Persistent buying by funds and traders helped boost key indices last week. Foreign funds, which have largely driven the rally that started in March, were the mainstay yet again as they bought stocks on declines. The global trend was largely weak with stock markets including Japan, France, Germany and Hong Kong posting mild losses although the Dow managed to close in positive territory. Overall, the trend remained cautious on global bourses with no positive trigger in sight.
Indian markets’ late recovery on Friday was impressive and at least limits the downward potential on the bourses in the current scenario. Despite the fact that the earnings season is over and signs of a global economic recovery are mixed, the positive trend on Indian bourses is likely to continue. This is largely due to the fact that the rally on Indian bourses is mainly liquidity driven, with fundamentals having taken a back seat.
Also Read Vipul Verma’s earlier columns
The weakness of the dollar is another factor that is fuelling the rally. The dollar index, which posted moderate gains last week, still has downward potential left, leaving room for gains on global bourses. Another important factor is commodity prices, which are likely to rise after declining in the latter part of last week. The Baltic Dry Index, a measure of shipping costs of commodities, is moving up sharply in a clear indication that demand remains robust.
This week in India, industrial output data for the month of October would be released. This data would be watched closely for cues on the Indian economy and infrastructure growth. If like industrial output data this data is also impressive, the markets would respond positively.
In the US, the economic calendar is packed for a holiday-shortened week. The US markets would be closed on Thursday for the Thanksgiving holiday. Critical data including home sales, consumer confidence and the second reading of gross domestic product growth would be watched closely for more cues on the world’s biggest economy. On Friday, the markets will anxiously scan data on US consumer spending against the backdrop of statements by retailers such as Wal-Mart Stores Inc. that the holiday season may turn out to be bleak for retail sales.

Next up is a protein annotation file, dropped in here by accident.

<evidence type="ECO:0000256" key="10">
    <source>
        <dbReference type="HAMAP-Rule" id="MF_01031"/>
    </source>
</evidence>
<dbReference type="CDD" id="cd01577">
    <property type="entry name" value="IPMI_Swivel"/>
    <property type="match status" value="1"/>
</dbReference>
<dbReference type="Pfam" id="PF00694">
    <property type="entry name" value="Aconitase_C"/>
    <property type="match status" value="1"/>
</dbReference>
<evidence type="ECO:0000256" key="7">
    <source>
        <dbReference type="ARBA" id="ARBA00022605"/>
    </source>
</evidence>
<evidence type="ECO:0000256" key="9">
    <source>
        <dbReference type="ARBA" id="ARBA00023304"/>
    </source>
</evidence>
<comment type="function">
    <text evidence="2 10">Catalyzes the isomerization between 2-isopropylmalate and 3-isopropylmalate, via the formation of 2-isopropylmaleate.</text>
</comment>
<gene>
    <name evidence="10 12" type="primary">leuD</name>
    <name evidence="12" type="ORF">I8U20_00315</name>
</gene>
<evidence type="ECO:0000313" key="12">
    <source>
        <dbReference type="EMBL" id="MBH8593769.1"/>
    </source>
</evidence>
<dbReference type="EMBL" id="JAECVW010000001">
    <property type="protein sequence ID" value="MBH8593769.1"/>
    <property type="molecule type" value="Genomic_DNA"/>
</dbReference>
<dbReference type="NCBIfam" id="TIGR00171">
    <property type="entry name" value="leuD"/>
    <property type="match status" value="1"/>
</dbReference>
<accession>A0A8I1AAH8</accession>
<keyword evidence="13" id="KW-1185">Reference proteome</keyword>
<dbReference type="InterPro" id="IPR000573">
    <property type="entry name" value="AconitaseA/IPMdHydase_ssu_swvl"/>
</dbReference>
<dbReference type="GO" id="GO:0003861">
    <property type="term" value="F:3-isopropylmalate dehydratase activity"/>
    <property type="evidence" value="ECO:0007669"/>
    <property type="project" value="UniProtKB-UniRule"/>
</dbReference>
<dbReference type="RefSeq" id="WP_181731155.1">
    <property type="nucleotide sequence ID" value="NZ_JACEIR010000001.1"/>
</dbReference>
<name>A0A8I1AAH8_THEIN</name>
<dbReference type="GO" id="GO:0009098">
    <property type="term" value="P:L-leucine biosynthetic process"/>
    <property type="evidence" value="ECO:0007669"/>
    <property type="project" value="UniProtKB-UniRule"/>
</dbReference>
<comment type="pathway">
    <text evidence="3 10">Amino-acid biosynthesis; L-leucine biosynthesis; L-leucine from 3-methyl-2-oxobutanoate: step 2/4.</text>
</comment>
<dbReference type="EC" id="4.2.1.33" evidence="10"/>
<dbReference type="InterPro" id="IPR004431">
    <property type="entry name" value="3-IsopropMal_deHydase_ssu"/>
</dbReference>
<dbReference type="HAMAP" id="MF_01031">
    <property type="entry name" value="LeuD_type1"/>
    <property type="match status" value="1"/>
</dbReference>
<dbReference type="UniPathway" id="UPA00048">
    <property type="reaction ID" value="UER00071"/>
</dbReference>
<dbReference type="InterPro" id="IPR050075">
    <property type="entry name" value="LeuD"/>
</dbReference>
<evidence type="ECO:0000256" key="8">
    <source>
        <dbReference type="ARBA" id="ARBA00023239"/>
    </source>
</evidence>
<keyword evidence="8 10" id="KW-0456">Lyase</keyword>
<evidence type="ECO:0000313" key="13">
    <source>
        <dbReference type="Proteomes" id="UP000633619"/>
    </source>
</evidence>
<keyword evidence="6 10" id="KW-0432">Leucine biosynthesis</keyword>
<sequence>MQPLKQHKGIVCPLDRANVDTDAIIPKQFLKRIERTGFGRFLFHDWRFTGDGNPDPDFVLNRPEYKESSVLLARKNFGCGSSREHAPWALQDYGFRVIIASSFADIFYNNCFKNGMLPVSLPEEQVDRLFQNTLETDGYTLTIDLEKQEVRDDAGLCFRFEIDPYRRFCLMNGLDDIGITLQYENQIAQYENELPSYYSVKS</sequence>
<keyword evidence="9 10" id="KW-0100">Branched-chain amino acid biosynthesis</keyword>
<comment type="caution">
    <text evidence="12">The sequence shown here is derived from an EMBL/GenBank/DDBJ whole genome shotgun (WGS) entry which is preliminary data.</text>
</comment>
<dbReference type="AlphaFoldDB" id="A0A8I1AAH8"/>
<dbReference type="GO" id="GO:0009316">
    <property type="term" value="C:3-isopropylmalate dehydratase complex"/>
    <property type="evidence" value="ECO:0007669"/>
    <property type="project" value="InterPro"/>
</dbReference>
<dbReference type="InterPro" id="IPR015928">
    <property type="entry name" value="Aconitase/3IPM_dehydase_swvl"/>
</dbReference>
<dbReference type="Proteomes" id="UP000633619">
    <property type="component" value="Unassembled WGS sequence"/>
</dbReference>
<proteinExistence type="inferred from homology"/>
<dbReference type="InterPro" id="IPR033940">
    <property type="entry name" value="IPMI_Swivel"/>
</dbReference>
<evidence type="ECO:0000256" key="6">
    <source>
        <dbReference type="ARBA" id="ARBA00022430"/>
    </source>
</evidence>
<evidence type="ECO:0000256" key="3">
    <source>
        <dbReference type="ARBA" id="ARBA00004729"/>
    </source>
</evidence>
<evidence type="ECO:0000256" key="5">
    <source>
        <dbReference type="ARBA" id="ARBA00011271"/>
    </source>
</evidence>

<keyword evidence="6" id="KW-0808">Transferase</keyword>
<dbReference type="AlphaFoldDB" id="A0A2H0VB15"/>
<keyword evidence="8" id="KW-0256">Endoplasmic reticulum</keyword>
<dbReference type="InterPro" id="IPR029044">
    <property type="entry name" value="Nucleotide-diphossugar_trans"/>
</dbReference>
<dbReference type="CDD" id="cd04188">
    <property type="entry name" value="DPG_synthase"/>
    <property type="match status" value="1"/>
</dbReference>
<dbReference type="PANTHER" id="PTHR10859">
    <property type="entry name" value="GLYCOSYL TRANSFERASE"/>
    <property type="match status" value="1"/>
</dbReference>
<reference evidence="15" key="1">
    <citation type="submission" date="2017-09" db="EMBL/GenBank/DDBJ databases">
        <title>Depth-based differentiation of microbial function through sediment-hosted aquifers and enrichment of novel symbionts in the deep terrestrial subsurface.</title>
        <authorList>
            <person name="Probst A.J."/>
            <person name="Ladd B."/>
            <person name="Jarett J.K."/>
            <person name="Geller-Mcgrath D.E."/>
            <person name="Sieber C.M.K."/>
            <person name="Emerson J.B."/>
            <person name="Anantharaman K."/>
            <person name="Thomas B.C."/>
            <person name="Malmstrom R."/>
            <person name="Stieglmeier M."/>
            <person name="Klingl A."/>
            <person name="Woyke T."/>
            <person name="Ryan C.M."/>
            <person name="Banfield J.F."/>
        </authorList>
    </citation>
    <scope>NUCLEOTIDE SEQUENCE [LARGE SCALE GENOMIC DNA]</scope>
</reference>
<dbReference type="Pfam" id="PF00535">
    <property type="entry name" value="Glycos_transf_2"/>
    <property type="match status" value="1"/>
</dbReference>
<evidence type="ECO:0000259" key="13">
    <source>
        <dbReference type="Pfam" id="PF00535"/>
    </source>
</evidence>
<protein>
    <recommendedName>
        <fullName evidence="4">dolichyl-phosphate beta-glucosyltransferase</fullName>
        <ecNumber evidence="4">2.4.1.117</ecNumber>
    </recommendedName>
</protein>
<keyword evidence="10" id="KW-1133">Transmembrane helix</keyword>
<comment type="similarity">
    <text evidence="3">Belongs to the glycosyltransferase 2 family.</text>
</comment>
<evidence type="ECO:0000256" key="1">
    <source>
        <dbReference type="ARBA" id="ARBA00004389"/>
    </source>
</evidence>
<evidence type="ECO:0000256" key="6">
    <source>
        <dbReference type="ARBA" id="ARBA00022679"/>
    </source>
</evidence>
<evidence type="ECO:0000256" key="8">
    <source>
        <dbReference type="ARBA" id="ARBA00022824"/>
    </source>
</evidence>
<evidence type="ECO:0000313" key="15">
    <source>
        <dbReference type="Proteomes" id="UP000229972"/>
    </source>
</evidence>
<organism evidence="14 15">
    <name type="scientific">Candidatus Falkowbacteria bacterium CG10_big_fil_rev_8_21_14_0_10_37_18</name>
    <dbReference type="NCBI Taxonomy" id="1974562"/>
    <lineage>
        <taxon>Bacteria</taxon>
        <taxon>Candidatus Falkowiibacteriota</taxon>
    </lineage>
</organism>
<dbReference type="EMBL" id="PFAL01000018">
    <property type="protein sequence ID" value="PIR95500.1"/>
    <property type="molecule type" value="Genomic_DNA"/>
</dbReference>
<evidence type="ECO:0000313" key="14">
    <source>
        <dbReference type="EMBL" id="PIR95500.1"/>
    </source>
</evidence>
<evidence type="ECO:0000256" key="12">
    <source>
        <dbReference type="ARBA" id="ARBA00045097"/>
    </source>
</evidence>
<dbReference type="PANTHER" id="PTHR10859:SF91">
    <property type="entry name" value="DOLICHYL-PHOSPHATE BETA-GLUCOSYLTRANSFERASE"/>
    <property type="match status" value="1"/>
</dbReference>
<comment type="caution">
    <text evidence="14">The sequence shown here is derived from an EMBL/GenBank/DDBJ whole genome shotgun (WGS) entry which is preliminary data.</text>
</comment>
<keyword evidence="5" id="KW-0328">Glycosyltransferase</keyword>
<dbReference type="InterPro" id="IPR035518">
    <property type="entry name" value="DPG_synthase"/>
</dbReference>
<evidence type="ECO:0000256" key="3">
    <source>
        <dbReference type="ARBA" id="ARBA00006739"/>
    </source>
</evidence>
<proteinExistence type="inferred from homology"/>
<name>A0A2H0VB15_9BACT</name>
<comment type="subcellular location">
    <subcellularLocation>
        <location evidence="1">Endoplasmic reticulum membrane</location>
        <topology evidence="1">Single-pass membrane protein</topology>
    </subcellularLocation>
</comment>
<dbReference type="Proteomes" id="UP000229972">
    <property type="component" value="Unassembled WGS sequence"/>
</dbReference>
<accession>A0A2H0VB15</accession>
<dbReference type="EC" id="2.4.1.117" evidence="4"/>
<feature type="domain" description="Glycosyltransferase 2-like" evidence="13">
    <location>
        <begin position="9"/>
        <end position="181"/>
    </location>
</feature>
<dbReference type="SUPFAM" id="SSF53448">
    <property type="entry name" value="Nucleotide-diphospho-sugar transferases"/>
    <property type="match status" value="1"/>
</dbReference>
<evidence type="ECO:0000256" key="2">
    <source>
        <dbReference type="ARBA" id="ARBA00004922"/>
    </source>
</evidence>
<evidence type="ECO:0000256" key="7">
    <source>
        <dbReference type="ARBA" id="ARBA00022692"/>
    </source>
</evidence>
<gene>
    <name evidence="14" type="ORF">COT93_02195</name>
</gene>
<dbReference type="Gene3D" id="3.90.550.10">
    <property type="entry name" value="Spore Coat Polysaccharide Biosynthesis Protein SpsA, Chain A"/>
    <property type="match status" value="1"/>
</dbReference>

Weekly initial claims for jobless benefits will be released on Wednesday, a day earlier than usual, and there are moderate expectations of a marginal dip in unemployement. The minutes of the Federal Open Market Committee meeting, which will be released on Tuesday, will also be under the lens of analysts for clues to the Federal Reserve’s policy.
Technically, the trend on Indian bourses looks positive with more gains likely in the initial part of the week. On its way up, the Nifty is likely to test its first resistance at 5,089 points, which is an important level. If on its way up the Nifty breaks past this level, there would be further gains, which may push the Nifty to 5,194. This resistance, too, would be very strong and may trigger some profit selling. However, I do not think this level would be strong enough to arrest the positive momentum.
Once this level is crossed, market sentiment would turn clearly positive. The Nifty would then aim to test 5,304 points, which I think would be able to offer very strong resistance to the Nifty and force some consolidation.
On its way down, the Nifty has strong support at 4,924 points, which is likely to be very strong support. If this support is breached, investor sentiment would turn negative, signalling a decline. The next support is expected at 4,836 points.
In terms of the Sensex, the first resistance is expected to come at 17,101 points which, if broken, would signal a positive trend. The next resistance is expected 17,494 points. A confirmatory close above this level on good trading volume would mean a fresh rally, which would push the target to 17,778 points.
On its way down, the Sensex will find support at 16,637 and 16,294 points.
Among individual stocks, this week Axis Bank Ltd, Mahindra and Mahindra Ltd and Housing Development Finance Corp. Ltd, or HDFC, look good on the charts. Axis Bank, at its last close of Rs992.05, has a target of Rs1,024 and a stop-loss of Rs967. Mahindra and Mahindra, at its last close of Rs1,040.20, has a target of Rs1,067 and a stop-loss of Rs1,012. HDFC, at its last close of Rs2,811.95, has a target of Rs2,847 and a stop-loss of Rs2,774.
From my previous week’s recommendations, HDFC, HDFC Bank Ltd and Jindal Steel and Power Ltd all overshot their targets and closed with handsome gains.
Vipul Verma is CEO, Moneyvistas.com. Your comments, questions and reactions to this column are welcome at firstname.lastname@example.org